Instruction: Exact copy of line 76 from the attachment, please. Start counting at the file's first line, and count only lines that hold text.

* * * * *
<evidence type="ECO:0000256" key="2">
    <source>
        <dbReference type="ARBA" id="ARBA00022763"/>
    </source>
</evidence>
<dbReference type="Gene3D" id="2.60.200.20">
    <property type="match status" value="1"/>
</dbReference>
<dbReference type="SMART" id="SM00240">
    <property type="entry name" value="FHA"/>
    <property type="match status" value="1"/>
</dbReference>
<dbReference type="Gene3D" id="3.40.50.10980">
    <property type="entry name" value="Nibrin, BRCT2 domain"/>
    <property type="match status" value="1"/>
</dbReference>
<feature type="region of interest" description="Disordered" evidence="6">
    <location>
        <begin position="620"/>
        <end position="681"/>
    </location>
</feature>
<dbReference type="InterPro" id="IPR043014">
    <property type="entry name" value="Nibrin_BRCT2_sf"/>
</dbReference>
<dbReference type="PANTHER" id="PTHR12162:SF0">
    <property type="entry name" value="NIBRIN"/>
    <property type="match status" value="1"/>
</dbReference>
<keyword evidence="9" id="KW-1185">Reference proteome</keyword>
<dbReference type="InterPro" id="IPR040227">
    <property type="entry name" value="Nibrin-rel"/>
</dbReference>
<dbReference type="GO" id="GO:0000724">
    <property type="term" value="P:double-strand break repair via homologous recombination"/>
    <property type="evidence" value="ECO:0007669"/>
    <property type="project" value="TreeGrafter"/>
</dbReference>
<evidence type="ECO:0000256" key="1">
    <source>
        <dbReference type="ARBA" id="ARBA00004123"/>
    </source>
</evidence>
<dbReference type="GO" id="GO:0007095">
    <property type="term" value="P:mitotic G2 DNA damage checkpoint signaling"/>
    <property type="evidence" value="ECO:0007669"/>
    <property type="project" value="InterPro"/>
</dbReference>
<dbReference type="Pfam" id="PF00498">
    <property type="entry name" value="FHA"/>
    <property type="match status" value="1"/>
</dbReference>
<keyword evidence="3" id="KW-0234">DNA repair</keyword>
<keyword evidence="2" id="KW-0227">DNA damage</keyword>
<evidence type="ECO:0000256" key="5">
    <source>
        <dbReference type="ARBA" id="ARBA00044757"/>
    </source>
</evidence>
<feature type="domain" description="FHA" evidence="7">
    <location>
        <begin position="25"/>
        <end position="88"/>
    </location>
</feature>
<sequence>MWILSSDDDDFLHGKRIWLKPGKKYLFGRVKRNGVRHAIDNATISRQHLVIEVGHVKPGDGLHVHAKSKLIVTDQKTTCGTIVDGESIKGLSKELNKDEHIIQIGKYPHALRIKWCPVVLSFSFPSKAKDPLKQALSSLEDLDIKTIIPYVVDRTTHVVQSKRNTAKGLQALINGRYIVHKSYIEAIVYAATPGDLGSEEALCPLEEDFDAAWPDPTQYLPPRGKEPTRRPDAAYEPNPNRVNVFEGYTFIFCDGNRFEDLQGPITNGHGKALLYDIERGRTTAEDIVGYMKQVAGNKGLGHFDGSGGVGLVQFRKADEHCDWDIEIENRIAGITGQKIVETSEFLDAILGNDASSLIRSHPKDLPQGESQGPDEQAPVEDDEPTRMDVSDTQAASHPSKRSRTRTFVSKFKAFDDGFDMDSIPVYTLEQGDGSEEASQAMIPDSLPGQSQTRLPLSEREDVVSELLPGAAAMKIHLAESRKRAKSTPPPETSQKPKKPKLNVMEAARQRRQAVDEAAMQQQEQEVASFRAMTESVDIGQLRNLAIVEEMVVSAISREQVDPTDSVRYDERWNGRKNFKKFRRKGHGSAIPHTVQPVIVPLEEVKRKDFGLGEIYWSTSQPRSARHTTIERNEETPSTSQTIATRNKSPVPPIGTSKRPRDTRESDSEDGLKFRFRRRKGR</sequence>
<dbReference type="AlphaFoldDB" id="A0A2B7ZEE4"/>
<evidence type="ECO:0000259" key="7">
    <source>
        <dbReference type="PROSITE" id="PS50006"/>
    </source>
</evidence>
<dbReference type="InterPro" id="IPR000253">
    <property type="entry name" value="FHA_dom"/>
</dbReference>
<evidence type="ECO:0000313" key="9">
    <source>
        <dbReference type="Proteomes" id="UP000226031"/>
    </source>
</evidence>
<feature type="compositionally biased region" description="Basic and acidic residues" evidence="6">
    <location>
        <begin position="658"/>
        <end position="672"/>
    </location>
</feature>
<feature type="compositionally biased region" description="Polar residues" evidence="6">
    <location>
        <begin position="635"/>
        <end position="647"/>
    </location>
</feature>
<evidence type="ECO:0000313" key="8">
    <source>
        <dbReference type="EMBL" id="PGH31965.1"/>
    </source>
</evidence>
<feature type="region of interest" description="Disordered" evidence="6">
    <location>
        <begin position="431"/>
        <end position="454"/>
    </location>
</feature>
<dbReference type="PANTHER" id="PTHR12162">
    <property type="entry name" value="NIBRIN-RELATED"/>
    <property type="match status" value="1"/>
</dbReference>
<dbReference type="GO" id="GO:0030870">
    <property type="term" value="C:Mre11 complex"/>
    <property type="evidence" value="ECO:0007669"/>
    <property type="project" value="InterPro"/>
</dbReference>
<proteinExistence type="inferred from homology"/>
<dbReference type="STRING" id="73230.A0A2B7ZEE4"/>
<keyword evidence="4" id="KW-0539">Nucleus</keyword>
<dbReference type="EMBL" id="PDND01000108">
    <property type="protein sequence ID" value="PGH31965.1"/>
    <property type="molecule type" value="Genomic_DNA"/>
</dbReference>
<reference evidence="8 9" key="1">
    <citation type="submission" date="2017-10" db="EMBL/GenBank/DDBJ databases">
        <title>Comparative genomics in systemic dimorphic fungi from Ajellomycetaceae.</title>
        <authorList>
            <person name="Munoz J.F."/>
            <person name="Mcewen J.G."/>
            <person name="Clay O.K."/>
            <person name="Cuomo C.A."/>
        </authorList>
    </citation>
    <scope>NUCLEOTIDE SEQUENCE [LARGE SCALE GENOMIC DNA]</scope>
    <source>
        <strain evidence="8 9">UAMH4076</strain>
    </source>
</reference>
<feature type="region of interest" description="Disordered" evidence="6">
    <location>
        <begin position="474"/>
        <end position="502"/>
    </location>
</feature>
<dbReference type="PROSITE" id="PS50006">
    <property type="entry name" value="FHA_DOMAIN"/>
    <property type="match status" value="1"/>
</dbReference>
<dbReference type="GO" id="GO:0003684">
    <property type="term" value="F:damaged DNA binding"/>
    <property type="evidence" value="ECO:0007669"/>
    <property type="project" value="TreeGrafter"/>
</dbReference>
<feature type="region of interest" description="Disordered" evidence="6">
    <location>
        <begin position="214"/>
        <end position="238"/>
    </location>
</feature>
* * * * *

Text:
<evidence type="ECO:0000313" key="9">